Home Lightbox A New Year for Pakistan’s Polio Problem

A New Year for Pakistan’s Polio Problem

by Nazar Ul Islam
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Noorullah Shirzada—AFP

Noorullah Shirzada—AFP

NIH confirms 2014’s first four cases of polio in North Waziristan.

The National Institute of Health (NIH) has confirmed that four new cases of the poliovirus have been discovered in North Waziristan, among them a 17-month-old child named Malala.

“These are the first polio cases of 2014,” said Dr. Imtiaz Ali Shah, the focal person for polio in Khyber-Pakhtunkhwa province. Data provided by the NIH reveals that all four cases originated in the restive North Waziristan tribal agency.

The four infected individuals are 14-month-old Yasmin from Idak; 17-month-old Malala from Wozikhel; 19-month-old Noor Samida; and 8-month-old Muniba. All four were never vaccinated for the poliovirus following a Taliban ban on the vaccine in both North and South Waziristan agencies for the past 18 months.

“The biggest hurdle to eradicating polio is inaccessibility [of tribal areas] due to security concerns,” said Dr. Shah. In North Waziristan, the Taliban have announced that they will not permit polio vaccinations until the government can stop all U.S. drone strikes.

According to Dr. Shah, another hurdle is the misperception that Dr. Shakil Afridi, the doctor who helped the CIA track down Al Qaeda chief Osama bin Laden in Abbottabad, used a fake polio vaccination campaign as his cover story. “It is impossible to track someone by simply initiating a polio campaign,” said Dr. Shah, adding: “To track someone, you need to get their DNA. In the case of a polio vaccination, there are no tissue samples taken. Children are simply administered the Oral Polio Vaccine (OPV).”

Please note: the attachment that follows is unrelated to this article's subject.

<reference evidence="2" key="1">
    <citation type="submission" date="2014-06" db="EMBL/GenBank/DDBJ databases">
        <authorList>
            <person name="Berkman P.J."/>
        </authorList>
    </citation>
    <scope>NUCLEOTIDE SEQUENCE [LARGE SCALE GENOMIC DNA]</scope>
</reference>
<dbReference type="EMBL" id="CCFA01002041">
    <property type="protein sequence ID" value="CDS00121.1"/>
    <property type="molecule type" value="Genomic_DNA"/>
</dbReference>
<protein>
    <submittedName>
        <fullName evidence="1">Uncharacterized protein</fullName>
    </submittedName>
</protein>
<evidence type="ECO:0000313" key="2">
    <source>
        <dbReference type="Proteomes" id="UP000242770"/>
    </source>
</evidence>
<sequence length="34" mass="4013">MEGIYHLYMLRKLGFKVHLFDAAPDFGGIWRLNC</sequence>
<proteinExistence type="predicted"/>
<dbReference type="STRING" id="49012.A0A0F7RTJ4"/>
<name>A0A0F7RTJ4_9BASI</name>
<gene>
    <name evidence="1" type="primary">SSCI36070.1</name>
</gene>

“That fake program has created a lot of trouble in eradicating polio from the region,” said Dr. Shah, referring to Dr. Afridi’s fake hepatitis vaccination campaign. “The media keeps showing pictures of Dr. Afridi administering polio drops to children, which has convinced the Taliban, and clerics that he used a fake polio vaccination drive,” he said. People in Pakistan are quick to believe conspiracy theories, said Dr. Shah, adding: “[Ignorant] people find reasons in it for themselves.” He said that many people also wrongly believed that polio only affected children. “It can also affect adults and it can be much worse for them, as in their case the virus attacks the respiratory system,” he added.

Pakistan recorded 91 cases of polio in 2013, with the majority of over 60 being reported from the tribal areas. Pakistan is the only polio-endemic country in the world where polio cases rose from 2012 to 2013. Last week, the World Health Organization termed Peshawar the world’s largest poliovirus ‘reservoir.’ “More than 90 percent of the current polio cases in the country are genetically linked to Peshawar,” it said.

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